Republicans who objected to the Electoral College helped inspire the Capitol insurrection. They must face consequences and be removed.

  • Trump supporters stormed the Capitol building in an attempt to disrupt the certification of the presidential election.
  • The rioters were pushed to act by Trump and his Republican enablers, who led them to believe that the election was stolen from them.
  • The members of Congress who objected to the Electoral College and inspired the mob should be removed from office.
  • If Republicans don't face consequences for this, we'll doom future generations to the same fate.
  • This is an opinion column. The thoughts expressed are those of the author.
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Years of lies, accusations, and delusion have culminated in what can only be described as an American tragedy. While Congress worked to certify the results of President-elect Joe Biden's election victory, a mob of Trump supporters stormed the Capitol building in an attempt to disrupt the process.

They broke windows, ransacked offices, and even had a standoff with armed security. One woman was shot and killed. Potential explosive devices were found by police. It was the most significant breach of the Capitol building since the British did so during the War of 1812.

The rioters deserve to be charged for their crimes, but they didn't act alone. President Donald Trump and Republican members of the House and Senate have been fanning the flames of insurrection for months. If they don't face legitimate consequences for their actions, we'll risk normalizing treasonous behavior for future generations.

A broken oath

Section 3 of the 14th amendment to the US Constitution states that no elected official "shall have engaged in insurrection or rebellion against [the Constitution]." Make no mistake: Sen. Ted Cruz, Sen. Josh Hawley, and many others helped incite this insurrection by following Trump's lead in objecting to the results of the election. They supported the idea that the election was stolen from Trump, despite having no evidence, and invigorated his base in doing so.

By seeking to overturn the election in their official capacity, they gave congressional legitimacy to a cause that has been known to excite Trump's supporters. They are complicit in the violence that occurred today in DC, and as lawyers and Harvard Law school lecturer Deepak Gupta tweeted these actions could very well amount to a violation of the 14th amendment.

Some Republican leaders knew well how dangerous this objection ploy could be. Majority Leader Mitch McConnell and Sen. Ben Sasse called for Republicans to drop the challenge, but it didn't work.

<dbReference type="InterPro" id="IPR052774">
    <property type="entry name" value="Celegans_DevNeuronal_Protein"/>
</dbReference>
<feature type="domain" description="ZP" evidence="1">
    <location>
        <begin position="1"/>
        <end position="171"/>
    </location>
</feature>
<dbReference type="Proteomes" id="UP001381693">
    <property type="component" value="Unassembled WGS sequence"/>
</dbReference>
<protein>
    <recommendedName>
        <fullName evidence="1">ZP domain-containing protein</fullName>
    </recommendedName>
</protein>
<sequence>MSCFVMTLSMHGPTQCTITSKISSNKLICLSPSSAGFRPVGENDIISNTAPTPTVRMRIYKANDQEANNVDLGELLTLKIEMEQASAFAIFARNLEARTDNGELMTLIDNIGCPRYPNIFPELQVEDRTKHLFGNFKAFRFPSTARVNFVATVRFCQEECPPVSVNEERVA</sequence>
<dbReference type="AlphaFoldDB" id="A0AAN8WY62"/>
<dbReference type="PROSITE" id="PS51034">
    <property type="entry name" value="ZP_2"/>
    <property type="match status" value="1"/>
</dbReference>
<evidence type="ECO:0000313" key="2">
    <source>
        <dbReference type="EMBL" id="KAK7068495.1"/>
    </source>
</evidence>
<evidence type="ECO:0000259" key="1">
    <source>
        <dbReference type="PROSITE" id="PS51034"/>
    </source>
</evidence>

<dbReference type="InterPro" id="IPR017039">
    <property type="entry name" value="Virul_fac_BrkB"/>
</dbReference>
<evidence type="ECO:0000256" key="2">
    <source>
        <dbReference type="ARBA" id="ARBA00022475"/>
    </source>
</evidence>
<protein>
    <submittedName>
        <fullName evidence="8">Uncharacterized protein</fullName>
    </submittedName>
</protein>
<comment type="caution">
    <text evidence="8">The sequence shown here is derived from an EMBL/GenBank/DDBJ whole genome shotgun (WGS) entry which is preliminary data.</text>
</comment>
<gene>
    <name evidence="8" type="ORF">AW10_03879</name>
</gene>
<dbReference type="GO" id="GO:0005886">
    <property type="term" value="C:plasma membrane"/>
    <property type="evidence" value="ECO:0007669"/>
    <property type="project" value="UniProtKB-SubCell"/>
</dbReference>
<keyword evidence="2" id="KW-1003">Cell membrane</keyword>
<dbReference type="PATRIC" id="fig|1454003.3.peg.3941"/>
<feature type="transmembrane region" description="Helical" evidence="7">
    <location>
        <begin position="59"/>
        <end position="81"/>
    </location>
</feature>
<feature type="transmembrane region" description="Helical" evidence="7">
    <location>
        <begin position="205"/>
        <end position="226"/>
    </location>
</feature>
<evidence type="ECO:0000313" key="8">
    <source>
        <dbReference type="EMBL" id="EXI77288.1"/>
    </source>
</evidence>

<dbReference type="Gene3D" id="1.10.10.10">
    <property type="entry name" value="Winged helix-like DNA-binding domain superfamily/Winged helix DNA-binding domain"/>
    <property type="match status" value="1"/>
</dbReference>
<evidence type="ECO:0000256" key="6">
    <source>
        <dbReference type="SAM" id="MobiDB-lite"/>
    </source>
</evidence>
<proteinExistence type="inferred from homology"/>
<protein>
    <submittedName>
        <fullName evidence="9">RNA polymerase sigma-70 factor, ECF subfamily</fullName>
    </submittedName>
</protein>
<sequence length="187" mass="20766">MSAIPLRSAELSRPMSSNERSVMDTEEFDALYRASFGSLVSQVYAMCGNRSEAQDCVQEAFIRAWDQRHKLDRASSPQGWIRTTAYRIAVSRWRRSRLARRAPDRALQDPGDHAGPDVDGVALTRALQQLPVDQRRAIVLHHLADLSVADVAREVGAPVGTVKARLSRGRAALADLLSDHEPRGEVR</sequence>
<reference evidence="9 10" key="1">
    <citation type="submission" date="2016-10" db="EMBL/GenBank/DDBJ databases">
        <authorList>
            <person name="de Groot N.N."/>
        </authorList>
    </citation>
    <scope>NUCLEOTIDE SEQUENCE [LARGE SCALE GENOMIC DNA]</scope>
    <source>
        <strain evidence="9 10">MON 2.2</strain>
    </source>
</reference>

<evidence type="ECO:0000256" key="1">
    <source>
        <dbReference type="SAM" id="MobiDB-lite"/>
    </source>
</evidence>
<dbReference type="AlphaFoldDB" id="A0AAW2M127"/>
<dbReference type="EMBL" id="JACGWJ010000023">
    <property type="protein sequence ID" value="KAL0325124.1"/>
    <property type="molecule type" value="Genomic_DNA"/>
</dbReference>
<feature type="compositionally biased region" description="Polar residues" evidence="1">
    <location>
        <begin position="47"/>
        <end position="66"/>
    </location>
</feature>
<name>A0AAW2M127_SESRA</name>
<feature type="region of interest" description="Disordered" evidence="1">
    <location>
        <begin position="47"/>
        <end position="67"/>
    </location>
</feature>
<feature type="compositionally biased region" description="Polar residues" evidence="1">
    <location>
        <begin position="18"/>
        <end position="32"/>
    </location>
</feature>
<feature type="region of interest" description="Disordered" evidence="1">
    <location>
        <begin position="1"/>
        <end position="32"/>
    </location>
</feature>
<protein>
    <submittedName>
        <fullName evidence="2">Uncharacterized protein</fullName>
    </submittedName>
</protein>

GOP Rep. Paul Gosar officially objected to the election results during the certification process. He received a standing ovation on the floor from his fellow Republicans and — since every objection from a House member needs to be supported by a senator — was followed by Ted Cruz. 

Cruz has supported Trump's lies on election fraud for months. In the Senate, he delivered a speech objecting to Biden's win, saying "For those who respect the voters, simply telling the voters, go jump in a lake, the fact that you have deep concerns is of no moment to us…that jeopardizes…the legitimacy of this and subsequent elections." Cruz chose to obfuscate the process of democracy, knowing that the move would encourage Trump supporters — many of whom had gathered near the Capitol.

Shortly before the meeting of Congress, Hawley was photographed waving to the Trump supporters who showed up at the Capitol. Those supporters were encouraged to be there by Trump himself.

The certification process was interrupted by the rioters who breached the Capitol building, but at least 140 Republicans planned to object to the results, actively lying to their constituents about election fraud, causing them to march on the Capitol and engage in violence.

In response to former Democratic Rep. Beto O'Rourke's accusation of sedition, Cruz tweeted that "violence is wrong." Hawley tweeted "the violence must end." But these messages are too little, too late.

And while the senators at least tried to condemn the violence they helped stoke, Trump romanticized the rioters' cause, tweeting: "These are the things and events that happen when a sacred landslide election victory is so unceremoniously & viciously stripped away from great patriots who have been badly & unfairly treated for so long."

Regardless of their reactions, the damage is done. Every single representative and senator who objected to results should face justice. By objecting, they legitimized unfounded claims of election fraud, inspiring Trump's supporters to react. By violating the 14th amendment, they broke their oath of office and deserve expulsion. Trump is also a walking threat of violence at this point and should be impeached.

Already, freshman Democratic Rep. Cori Bush said she plans to introduce a bill to remove the House members who objected to the Electoral College for helping to inspire the riot. This should be taken seriously and a similar move should be taken in the Senate. 

We've tolerated the bombastic behavior of Trump and his enablers for far too long. If they don't face justice for an act as egregious as insurrection, we'll give this behavior credibility and doom future Americans to the same fate.

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